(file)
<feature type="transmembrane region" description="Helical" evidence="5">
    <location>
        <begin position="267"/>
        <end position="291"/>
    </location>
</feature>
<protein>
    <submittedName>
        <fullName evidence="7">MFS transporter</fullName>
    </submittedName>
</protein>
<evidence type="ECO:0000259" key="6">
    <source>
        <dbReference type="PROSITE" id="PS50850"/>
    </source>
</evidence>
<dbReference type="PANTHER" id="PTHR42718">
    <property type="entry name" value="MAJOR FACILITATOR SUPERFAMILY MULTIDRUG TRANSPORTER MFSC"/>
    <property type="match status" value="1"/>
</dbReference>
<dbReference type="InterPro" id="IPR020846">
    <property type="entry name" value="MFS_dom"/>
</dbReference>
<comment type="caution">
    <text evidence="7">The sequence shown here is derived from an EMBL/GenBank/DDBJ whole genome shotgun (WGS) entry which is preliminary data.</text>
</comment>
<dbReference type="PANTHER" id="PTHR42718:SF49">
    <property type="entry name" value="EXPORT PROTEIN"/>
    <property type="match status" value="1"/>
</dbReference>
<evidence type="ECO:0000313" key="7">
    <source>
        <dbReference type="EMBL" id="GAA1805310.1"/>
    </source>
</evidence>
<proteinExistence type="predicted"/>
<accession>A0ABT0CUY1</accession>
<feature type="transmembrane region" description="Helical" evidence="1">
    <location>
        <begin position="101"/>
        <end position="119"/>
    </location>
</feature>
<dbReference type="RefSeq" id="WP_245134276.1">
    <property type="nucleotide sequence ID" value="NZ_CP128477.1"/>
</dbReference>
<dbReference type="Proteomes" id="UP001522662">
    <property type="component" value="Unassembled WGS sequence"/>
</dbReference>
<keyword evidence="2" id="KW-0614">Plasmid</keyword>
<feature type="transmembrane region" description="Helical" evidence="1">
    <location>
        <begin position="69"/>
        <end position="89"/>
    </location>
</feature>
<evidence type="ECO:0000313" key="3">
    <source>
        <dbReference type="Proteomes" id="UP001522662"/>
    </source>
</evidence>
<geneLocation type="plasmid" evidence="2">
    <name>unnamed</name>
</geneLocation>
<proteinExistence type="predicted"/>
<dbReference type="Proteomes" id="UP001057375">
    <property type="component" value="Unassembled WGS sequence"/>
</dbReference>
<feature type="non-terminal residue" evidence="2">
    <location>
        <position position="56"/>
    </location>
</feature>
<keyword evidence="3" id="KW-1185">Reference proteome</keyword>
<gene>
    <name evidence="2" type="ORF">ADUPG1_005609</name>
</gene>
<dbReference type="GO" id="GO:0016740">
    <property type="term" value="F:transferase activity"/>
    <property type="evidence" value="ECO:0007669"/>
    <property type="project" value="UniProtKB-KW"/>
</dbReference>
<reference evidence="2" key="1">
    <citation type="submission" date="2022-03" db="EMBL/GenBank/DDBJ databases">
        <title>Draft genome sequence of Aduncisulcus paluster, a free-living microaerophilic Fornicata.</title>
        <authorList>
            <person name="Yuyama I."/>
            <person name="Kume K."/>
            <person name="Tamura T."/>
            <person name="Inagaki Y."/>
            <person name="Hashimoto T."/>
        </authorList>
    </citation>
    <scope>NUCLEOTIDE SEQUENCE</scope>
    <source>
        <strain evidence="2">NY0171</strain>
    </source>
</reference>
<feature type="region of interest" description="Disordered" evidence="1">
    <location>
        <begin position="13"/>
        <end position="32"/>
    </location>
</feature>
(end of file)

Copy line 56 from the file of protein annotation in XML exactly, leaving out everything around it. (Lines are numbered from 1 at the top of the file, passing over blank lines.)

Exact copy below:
</feature>